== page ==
Leaving home for the first time is hard when moving across the state or even just across town, but when relocating cross country for the dream and leaving r family behind, it pays to have your friends along for the ride.
Jashaad ‘J-Rock’ Perry, Jaquevis ‘Quebo’ Harmon, Tyran ‘Ty-G’ Graham and Demarcus ‘Big Mark’ Gilmore attended Newberry High School in Newberry, South Carolina together before transferring to PCC. They are the first in their town to leave home, a courageous step to see what doors would open for them 2,370 miles away.
“All of them or none at all,” was the objective for seasoned independent regional recruiter coach Chuck Monroe, who refers to the group as a band of brothers.
Monroe looks for athletes who would otherwise be overlooked by college recruiters and help said athletes get a shot at their goals. He played a pivotal role in the players’ path from Panthers to Lancers.
The four alone make up an offensive line of over 1,115 pounds of talent charging at their opponents, and when they work together, the line has proven to be unstoppable. Since Gilmore’s return from a minor injury, though unrelated and completely coincidental, the team had been riding a five game streak high for the first time in PCC history since 2010 until a devastating loss to rivals East Los Angeles College in the Homecoming game.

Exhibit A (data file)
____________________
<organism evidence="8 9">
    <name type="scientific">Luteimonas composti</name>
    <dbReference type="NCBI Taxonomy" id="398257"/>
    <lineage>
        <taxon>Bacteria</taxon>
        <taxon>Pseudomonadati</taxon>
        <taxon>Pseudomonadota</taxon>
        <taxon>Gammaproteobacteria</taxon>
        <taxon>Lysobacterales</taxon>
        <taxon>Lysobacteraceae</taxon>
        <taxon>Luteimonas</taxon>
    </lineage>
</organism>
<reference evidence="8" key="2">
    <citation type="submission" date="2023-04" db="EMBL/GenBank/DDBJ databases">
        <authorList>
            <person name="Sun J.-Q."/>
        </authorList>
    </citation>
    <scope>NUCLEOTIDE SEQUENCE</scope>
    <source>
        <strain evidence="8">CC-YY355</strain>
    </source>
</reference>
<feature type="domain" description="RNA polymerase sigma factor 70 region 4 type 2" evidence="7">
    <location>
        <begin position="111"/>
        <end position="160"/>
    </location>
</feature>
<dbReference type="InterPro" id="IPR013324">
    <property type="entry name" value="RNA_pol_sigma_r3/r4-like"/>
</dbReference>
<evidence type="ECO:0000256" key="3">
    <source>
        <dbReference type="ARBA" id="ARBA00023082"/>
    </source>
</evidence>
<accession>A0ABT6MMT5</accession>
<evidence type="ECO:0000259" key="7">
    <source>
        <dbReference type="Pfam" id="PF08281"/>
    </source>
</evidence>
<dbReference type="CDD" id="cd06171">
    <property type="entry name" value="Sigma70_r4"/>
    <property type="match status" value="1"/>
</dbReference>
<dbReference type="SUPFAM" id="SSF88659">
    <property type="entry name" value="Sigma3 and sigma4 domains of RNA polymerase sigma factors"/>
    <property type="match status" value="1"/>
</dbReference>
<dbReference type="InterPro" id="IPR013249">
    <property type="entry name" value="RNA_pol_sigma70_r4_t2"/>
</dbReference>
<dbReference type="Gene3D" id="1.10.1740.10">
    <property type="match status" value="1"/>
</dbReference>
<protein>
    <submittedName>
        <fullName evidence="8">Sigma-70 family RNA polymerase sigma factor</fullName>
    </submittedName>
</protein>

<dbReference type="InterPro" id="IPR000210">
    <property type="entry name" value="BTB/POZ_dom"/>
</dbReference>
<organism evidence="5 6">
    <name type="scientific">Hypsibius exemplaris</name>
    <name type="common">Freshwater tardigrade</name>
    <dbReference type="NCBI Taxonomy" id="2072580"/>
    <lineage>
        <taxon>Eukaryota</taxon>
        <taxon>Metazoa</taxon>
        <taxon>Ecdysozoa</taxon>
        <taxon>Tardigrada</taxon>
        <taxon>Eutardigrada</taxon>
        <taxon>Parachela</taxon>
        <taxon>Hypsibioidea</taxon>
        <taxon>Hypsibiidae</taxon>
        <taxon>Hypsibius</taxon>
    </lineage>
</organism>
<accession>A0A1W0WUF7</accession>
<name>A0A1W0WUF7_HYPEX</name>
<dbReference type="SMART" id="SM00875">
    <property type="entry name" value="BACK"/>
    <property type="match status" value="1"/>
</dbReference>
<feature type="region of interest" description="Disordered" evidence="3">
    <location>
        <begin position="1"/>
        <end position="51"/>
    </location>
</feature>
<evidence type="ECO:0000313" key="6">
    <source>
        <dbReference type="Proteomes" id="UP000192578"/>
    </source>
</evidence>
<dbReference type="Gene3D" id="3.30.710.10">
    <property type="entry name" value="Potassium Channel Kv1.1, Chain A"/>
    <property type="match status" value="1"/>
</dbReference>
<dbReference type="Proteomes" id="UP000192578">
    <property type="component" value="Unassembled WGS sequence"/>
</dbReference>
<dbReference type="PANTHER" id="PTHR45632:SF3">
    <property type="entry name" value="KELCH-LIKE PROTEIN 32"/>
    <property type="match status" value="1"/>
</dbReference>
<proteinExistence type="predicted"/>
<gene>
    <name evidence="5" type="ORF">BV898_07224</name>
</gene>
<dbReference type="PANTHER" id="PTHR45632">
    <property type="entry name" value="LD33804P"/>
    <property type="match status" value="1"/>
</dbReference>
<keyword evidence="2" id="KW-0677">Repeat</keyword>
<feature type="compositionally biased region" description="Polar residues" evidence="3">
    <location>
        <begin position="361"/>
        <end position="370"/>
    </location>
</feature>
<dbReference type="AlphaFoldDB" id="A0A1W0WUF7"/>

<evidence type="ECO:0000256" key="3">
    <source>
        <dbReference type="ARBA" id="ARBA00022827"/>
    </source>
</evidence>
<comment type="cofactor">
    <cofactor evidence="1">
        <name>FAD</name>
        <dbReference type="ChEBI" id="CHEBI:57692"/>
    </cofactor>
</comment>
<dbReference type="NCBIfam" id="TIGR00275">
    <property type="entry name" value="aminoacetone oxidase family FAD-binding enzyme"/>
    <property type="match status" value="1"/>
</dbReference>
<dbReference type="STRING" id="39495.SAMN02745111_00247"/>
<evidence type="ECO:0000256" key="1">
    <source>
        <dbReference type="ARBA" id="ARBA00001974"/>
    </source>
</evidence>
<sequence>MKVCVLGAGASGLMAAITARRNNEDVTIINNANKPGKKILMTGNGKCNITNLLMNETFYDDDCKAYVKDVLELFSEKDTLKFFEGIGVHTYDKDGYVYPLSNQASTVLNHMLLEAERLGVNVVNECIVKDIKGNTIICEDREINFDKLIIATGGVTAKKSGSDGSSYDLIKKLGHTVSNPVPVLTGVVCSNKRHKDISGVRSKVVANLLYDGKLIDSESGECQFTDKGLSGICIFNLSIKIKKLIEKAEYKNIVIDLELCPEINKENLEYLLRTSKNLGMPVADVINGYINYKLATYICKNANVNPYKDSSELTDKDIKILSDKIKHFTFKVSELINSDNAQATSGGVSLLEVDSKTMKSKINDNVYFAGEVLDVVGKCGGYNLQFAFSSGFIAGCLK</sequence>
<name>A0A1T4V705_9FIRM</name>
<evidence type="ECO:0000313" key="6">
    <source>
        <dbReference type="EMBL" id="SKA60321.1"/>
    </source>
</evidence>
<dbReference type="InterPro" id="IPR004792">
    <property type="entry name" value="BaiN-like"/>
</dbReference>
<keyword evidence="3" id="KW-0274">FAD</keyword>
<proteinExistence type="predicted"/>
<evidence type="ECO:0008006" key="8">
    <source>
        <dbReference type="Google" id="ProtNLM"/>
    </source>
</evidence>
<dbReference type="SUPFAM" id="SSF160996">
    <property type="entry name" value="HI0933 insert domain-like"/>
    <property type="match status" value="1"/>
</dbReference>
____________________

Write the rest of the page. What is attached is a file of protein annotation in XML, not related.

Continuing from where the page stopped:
But they almost didn’t make it here at all. If it wasn’t for a miscommunication, the band of brothers would have never graced us with their positive energy, and would have been separated at high school graduation.
Gilmore, or Big Smooth, as Monroe likes to call him, a two-star athlete, had been accepted to Southern Carolina State University to play football when he reached out to Monroe for help. Gilmore and his family were left without direction when the university neglected to tell them that Gilmore was a walk-on, and they would have to pay completely out of pocket.
This misstep in administration opened up a new opportunity for Gilmore—a chance to stay with his friends, but also give everyone the chance to explore.